Revenue officials gave Mr. Johnson a choice. Department employees could go through the e-mails themselves for free, or the state’s Office for Information Resources could do it at a cost of $3,201 for each day of correspondence, they said. “The issue here, of course is that if someone has an embarrassing term ... on their computer, they’re not going to just turn it over. They would delete the e-mail,” said Mr. Johnson, who heads up the Nashville-based anti-tax group. “The only way to have an external person check e-mails to ensure that every e-mail is actually turned over is through an electronic master tape.” Sophie Moery, a spokeswoman for the Revenue Department, said the Office for Information Resources sets the price. She said officials made sure to offer Mr. Johnson the option of getting information for free. “We certainly would not want to leave him with the only option of an expensive search,” she said.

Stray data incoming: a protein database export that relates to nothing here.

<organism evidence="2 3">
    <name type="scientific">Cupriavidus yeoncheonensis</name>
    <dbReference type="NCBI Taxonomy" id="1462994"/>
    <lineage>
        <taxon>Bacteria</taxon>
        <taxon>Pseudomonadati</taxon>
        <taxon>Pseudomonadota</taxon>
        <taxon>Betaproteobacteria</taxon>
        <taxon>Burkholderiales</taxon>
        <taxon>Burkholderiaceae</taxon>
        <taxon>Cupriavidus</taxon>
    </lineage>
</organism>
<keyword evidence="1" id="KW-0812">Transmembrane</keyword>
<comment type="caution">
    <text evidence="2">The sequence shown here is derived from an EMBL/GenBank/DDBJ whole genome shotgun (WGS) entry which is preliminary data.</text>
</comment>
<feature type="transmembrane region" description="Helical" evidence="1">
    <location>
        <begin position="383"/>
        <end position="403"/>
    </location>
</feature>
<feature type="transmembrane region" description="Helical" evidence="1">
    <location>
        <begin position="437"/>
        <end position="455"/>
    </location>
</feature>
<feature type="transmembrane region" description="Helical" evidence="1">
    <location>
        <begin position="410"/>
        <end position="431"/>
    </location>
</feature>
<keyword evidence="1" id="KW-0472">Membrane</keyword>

May 27, 2008 7:35 AM
Chris Sanders wants to know what has become of the Music Row Democrats:
When will we start to hear more talk of Tim McGraw for Governor? Back in 2006, McGraw said, "Maybe in 10 or 15 years when the music has died down." But at the beginning of 2008, the talk was that he would consider running in 2010.
May 27, 2008 7:23 AM
Angelia struggles with the philosophical implications of punishing and preventing children born to drug addicted mothers:
In order to prevent the problem, we’d have to accept an unborn child has “anticipated” rights. We’d have to determine when, how, and which supersede the mother’s - and if gestational age is a factor. We’d have to change up our thinking in a lot of dangerous areas… and yet I still want to say, “Okay, you can cross the threshold just this once because it’s a for a good cause and it’s the only way to prevent this from happening, but just so we’re clear, this doesn’t set any type of precedent.” But it doesn’t work this way and I know that. So, I’m lost. I’ve stepped back and forth across that line between personal responsibility and individual rights on this so many times that the line now resembles an Rorschach Inkblot that I probably do not want to ponder upon too very much.
May 27, 2008 7:20 AM